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Ford City Area Heritage Days may have had final run

Louis B. Ruediger | Leader Times - Food venders were kept busy during a recent Ford City Heritage Day festival in the Ford City Community Park. It looks like the 2013 event was the final one.
<div style='float:right;width:100%;' align='right'><em>Louis B. Ruediger | Leader Times</em></div>Food venders were kept busy during a recent Ford City Heritage Day festival in the Ford City Community Park. It looks like the 2013 event was the final one.
REUTERS - People look at the remnants of the boardwalk after a massive fire in Seaside Park in New Jersey, September 13, 2013. Two New Jersey beach towns devastated by Superstorm Sandy will once again need to rebuild, after a fast-moving fire reduced dozens of businesses along the towns' boardwalk to rubble. About 100 firefighters remained on the scene on Friday, putting out remaining hot spots after containing a fire that started at a frozen custard stand in Seaside Park on Thursday and blazed out of control for hours, moving several blocks into neighboring Seaside Heights. REUTERS/Eduardo Munoz (UNITED STATES - Tags: DISASTER ENVIRONMENT TPX IMAGES OF THE DAY)
<div style='float:right;width:100%;' align='right'><em>REUTERS</em></div>People look at the remnants of the boardwalk after a massive fire in Seaside Park in New Jersey, September 13, 2013. Two New Jersey beach towns devastated by Superstorm Sandy will once again need to rebuild, after a fast-moving fire reduced dozens of businesses along the towns' boardwalk to rubble. About 100 firefighters remained on the scene on Friday, putting out remaining hot spots after containing a fire that started at a frozen custard stand in Seaside Park on Thursday and blazed out of control for hours, moving several blocks into neighboring Seaside Heights. REUTERS/Eduardo Munoz (UNITED STATES - Tags: DISASTER ENVIRONMENT TPX IMAGES OF THE DAY)

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Saturday, Sept. 14, 2013, 1:31 a.m.
 

FORD CITY – Every July for the past three decades, residents and visitors have flocked to the borough for an annual parade and celebration of the town's rich heritage.

But after a recent vote by the Heritage Days Inc. Committee, all signs indicate that Ford City Area Heritage Days (FCAD) may cease to exist and become, like Pittsburgh Plate Glass Co. and Eljer, a chapter in the town's history.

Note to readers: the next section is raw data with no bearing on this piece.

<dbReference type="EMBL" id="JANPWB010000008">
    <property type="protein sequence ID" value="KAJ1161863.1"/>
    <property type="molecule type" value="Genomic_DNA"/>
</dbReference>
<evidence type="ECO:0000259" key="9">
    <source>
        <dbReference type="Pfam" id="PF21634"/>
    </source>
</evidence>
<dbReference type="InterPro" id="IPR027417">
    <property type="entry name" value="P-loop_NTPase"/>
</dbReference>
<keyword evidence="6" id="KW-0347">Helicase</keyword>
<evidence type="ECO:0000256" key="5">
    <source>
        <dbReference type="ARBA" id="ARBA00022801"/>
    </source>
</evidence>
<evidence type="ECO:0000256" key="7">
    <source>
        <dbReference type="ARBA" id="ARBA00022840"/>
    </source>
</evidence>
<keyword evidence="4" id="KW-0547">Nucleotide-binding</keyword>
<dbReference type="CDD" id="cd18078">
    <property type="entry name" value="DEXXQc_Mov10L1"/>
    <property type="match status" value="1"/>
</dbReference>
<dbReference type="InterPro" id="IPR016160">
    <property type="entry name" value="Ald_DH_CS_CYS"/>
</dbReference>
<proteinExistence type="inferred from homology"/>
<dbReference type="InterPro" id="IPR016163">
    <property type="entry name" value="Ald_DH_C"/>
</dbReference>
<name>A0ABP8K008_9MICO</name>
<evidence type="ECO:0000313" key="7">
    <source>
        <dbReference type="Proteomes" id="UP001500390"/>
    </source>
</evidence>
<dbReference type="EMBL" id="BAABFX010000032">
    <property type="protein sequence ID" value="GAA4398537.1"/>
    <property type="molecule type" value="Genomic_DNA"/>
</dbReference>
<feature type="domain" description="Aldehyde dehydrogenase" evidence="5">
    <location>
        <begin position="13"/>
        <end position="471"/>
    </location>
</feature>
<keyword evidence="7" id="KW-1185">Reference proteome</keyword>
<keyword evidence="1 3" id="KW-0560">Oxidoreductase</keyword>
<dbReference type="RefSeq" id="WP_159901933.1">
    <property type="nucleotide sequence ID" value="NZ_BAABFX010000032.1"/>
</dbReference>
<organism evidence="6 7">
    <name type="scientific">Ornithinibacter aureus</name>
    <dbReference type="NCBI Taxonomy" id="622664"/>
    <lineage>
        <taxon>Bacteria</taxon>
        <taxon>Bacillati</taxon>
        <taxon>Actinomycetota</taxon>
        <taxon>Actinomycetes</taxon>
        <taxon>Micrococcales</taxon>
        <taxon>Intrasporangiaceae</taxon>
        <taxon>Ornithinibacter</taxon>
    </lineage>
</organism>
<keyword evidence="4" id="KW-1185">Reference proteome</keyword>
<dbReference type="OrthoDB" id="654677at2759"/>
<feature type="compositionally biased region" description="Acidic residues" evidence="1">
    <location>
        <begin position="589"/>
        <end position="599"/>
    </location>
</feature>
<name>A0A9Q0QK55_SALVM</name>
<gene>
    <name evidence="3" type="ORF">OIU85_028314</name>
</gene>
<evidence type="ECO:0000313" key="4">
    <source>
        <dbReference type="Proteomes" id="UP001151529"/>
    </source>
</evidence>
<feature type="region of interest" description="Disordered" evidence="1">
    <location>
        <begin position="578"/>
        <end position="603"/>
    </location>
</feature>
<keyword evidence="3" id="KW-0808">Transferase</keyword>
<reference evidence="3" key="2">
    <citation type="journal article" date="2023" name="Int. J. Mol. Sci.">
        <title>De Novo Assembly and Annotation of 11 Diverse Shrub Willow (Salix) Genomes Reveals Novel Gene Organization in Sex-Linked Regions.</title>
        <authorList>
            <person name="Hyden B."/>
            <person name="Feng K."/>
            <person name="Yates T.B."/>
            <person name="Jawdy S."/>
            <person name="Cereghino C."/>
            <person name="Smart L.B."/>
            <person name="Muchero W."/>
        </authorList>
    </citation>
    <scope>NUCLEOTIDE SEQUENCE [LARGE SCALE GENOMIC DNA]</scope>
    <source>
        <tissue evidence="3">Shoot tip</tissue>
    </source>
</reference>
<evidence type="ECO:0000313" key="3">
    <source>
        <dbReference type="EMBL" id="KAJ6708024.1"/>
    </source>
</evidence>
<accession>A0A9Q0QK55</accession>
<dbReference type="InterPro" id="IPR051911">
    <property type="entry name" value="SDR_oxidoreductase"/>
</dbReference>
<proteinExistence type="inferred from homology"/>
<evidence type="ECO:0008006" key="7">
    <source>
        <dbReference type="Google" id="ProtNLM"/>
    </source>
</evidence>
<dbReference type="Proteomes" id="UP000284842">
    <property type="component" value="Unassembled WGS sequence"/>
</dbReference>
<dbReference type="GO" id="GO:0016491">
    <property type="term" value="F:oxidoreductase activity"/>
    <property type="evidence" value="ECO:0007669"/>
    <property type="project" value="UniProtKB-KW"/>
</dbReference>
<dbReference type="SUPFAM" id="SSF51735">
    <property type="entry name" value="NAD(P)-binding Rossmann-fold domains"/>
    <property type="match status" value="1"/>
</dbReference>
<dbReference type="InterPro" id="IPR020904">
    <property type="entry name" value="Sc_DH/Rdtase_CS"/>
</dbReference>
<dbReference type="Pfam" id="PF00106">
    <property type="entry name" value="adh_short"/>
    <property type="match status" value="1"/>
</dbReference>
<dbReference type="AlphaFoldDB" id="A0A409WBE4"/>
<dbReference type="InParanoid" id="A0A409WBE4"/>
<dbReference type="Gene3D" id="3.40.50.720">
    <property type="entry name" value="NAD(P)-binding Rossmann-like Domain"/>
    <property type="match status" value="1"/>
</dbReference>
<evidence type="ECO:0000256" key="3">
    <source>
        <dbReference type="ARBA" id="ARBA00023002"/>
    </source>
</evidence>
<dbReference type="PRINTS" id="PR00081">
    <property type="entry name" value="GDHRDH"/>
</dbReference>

“I'll miss it,” committee member Tom “Padre” Hrabosky said on Thursday.

Hrabosky, who for the past 30 years has been instrumental in organizing the parade and the fireworks, said he would like FCAD to continue.

But when the motion was made during Wednesday's committee meeting to disband Heritage Days, Hrabosky was the only member present who voted against the measure.

He said that he and Rob Mohney, FCAD's entertainment chairman, wanted to delay the decision to disband so that other community and committee members could have a chance to weigh in on the matter and possibly volunteer to help keep Heritage Days going.

Both he and Mohney are still hoping the decision may be reversed.

Heritage Days brings a lot of positive attention to the town, attracting visitors who provide a financial boost to local businesses and nonprofits, said Hrabosky.

Mohney, who attended the meeting via conference call, said Friday that when the issue was brought up, he made a motion to table the decision for further discussion. He said Hrabosky seconded his motion, but it ultimately failed when the other members who were present chose not to vote on tabling it.

At that point, Mohney said he had to take another call and hung up from the meeting.

Had he remained on the line with the committee, Mohney said he would have joined Hrabosky in voting against the dissolution of FCAD.

According to Mohney and Hrabosky, committee members Marilyn Hromadik, Andrea Kaczor, Dave Kaczor and Alex Kaczor voted for the measure. Neither they, nor the committee chairwoman, Bobbi Jo Furlong, could be reached for comment Friday.

One of the factors that has led to the decision to disband, Hrabosky believes, is a declining interest in Heritage Days when it comes to volunteerism and financial support.

He noted that the festival's success is dependent on committee fundraising and from the generous donations of area businesses.

“Everything needs money to work,” he said, adding that with the current economic climate and decline in local industry, “there's not a whole lot of people who can give anymore.

“Hopefully someone younger can come in and start something else, like another community festival.”

One issue that remains a concern for Hrabosky is the matter of who will end up with electrical equipment used during Heritage Days.

He said he would like all the electrical equipment (paid for through Heritage Days fundraising) to become borough property.

“I think that other organizations in town should be able to use this wiring for any event,” Hrabosky said.

Mohney said that issue needs to be discussed further because Heritage Days bylaws stipulate that if FCAD is ever disbanded, all assets should be sold, bills paid and anything left over should be donated to a nonprofit.

He noted that the website: www.fordcityheritagedays.com is still a viable way for people to offer suggestions on the matter.

Brigid Beatty is a staff writer for Trib Total Media. She can be reached at 724-543-1303.

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